I didn't do such a great job predicting the NBA playoffs in my last sports post. Memphis could have made it a good series vs. the Spurs, but blew big leads in both Games 2 and 3, losing them in overtime, and went down 4-0. As for the Heat, it's basically been a one-man show for LeBron James, who has been enough to carry them through three rounds of the playoffs. It was a tough 7-game series against the Indiana Pacers, though, in the Eastern Conference finals, and the pattern remained much the same in Game 1 of the Championships. The difference is that the Spurs have shown the capability of keeping LBJ in check, and their 1-2 punch of Tony Parker and Tim Duncan has been very effective in the playoffs.
Having won Game 1 in Miami, the Spurs have taken home-court advantage away; however, this is LeBron James, and Miami is far from cooked. I expect the Heat to win Game 2, and then they would have three chances to win one in San Antonio and take back the advantage. I hesitate to repeat my previous mistakes (the biggest one is to predict at all). I see this as a very close series, and I'll go with Miami in 7. With trepidation. If Miami doesn't win, look for James to throw his teammates under the bus and look for a more sure thing.
Baseball: 5/13 of the Season Done
Just over one-third of the regular season has been played--that point was reached a few days ago. Time for plenty of clear indications about this year, even time for some teams to make a shining move and flame out (see Cleveland).
The big disappointments so far this year are the two Los Angeles teams, both of which spent freely and had high expectations for this season. The Washington Nationals would be the other team falling far short of predicted levels, though they are young and their success last year was not fully convincing (to me). The Pittsburgh Pirates and the Boston Red Sox are the teams I least expected to be among the leaders; though the Pirates are clearly improving, they are the ones I most expect to fade from the leaders in the final 8/13 of the season. Two teams which have done better than most expectations are the Braves and Yankees, though really nobody should be surprised by that. The Yankees have plenty of excuses for poor early-season performance--something like $100MM worth of 2013 salary was on the bench due to injuries through most of it--but they need none.
With the fade of the Angels and of the Nationals, the Texas Rangers in the AL West and the Braves in the NL East would seem to be the likely beneficiaries and division winners. The Detroit Tigers, probably the most well-rounded team now that Jose Valverde appears to have solved their closer reliever problem, are clearly the favorites in the AL Central.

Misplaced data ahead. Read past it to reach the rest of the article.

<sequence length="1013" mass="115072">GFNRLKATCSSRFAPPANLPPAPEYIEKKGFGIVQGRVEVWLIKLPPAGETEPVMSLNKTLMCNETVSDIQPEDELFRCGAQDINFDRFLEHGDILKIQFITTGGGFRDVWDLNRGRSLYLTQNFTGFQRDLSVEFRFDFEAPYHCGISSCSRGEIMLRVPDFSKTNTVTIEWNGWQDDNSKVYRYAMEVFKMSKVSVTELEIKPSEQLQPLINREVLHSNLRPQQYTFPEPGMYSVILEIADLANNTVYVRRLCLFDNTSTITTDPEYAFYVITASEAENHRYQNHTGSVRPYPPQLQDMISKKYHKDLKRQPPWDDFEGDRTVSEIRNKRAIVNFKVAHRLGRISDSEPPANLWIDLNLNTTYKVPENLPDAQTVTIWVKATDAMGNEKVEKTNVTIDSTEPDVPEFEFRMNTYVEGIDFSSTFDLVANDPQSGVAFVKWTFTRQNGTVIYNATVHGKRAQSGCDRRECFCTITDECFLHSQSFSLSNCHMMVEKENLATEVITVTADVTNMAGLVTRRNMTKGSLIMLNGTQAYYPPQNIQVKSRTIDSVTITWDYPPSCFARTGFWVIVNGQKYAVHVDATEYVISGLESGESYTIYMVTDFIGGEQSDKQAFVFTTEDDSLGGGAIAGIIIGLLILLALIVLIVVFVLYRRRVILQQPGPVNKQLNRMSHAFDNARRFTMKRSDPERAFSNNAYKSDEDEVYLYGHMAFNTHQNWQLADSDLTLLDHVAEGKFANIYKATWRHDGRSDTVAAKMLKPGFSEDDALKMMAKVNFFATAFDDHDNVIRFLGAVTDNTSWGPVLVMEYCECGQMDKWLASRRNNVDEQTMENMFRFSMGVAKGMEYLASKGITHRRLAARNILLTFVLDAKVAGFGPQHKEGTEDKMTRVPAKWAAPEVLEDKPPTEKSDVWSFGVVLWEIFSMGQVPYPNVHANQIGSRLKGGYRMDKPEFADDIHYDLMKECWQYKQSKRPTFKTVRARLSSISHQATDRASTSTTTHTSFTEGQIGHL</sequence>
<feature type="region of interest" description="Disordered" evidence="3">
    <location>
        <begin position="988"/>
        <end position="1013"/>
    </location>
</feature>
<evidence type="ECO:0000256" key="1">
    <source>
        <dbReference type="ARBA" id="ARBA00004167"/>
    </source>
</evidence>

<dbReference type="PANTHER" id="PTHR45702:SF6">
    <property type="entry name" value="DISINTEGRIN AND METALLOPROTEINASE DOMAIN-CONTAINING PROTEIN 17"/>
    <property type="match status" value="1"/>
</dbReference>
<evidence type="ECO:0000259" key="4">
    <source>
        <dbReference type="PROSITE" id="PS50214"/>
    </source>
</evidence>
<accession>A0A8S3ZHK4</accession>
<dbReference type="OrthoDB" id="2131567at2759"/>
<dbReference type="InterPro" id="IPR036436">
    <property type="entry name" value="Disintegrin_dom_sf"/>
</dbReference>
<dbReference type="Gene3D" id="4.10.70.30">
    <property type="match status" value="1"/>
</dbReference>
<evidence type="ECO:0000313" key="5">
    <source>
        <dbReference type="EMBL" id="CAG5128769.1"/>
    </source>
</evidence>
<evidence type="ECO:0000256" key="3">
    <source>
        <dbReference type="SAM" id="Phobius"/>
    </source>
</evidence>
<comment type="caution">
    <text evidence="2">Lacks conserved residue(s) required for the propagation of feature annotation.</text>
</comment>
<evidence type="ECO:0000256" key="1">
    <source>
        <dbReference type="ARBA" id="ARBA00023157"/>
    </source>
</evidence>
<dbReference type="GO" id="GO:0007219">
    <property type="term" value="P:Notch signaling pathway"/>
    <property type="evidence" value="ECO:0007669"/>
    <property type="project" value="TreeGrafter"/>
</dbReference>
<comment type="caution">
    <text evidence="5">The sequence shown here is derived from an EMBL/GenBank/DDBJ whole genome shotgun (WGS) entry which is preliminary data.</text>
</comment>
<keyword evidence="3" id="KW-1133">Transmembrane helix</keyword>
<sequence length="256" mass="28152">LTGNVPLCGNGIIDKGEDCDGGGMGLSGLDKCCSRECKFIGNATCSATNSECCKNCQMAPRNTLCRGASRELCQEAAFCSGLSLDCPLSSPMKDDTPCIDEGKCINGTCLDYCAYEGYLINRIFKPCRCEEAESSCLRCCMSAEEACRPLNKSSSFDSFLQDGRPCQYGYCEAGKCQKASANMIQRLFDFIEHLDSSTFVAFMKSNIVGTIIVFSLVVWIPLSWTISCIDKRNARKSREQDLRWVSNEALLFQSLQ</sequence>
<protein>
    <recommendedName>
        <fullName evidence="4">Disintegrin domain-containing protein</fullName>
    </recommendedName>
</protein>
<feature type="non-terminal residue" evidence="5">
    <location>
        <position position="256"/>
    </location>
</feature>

The other three divisions should have interesting pennant races. In the NL West, we should look for the defending champion San Francisco Giants to overcome the surprise leading team, the Diamondbacks. The NL Central has a surprising claim to being the best division in the majors so far, as it has the team with the best performance of all (St. Louis) and two of the next best (the Pirates and Reds). This weekend, the Reds host the Cards for yet another critical showdown in their rivalry, which is emerging as perhaps the hottest in the league (the Reds got a big win today!) Finally, the Yankees and Tampa Bay Rays will be chasing the Bosox in the AL East; Boston's strong start has surprised many because they were so bad last year, and I don't believe they can hold on to win the division, but they might be able to win one of the two wild-card spots.
From Bosox to Botox
The big news this week was the reporting that the Commissioner's office has convinced the sleazoid head of a Florida purveyor of performance-enhancing drugs to talk to investigators. Somehow, the notebooks of this guy got released to reporters earlier in the year--probably related to some failed shakedown attempt against some of the major baseball stars who might become implicated--so we have some idea whom he might be able to rat upon.
This is not to take the side of players who may have violated the rules and used performance-enhancing drugs--successfully so, as they have not failed any of the drug tests required. The key angle is that--as apparently was the case with Barry Bonds a few years ago--this Biogenesis outfit seems to have developed some kind of body juicing which the tests can't detect. And its capomafia seems willing to betray his clients if they don't continue to pay up.
The talk this week was of 100-game suspensions--coincidentally, or not, about the number of games remaining in the regular season--fifty for first drug offenses (almost all of the names mentioned would be first-time offenders) and fifty more for lying about it. I don't believe this rumor; if true, it would be a lawsuit waiting to happen; however, if the allegations can be corroborated by something or someone other than the Biogenesis pusher, there will be consequences, with major performers like Alex Rodriguez, Ryan Braun, and Melky Cabrera supposedly on the firing line. I think this will take weeks, months, or even years to play out to its conclusion; until then, the players under threat, and the teams depending upon them, will be adversely affected.
*From the narrow viewpoint of blogging fun, I'm sort of hoping that Miami wins a couple of games so I could use as a subhead title the scientific fact "Heat Increases the Pressure".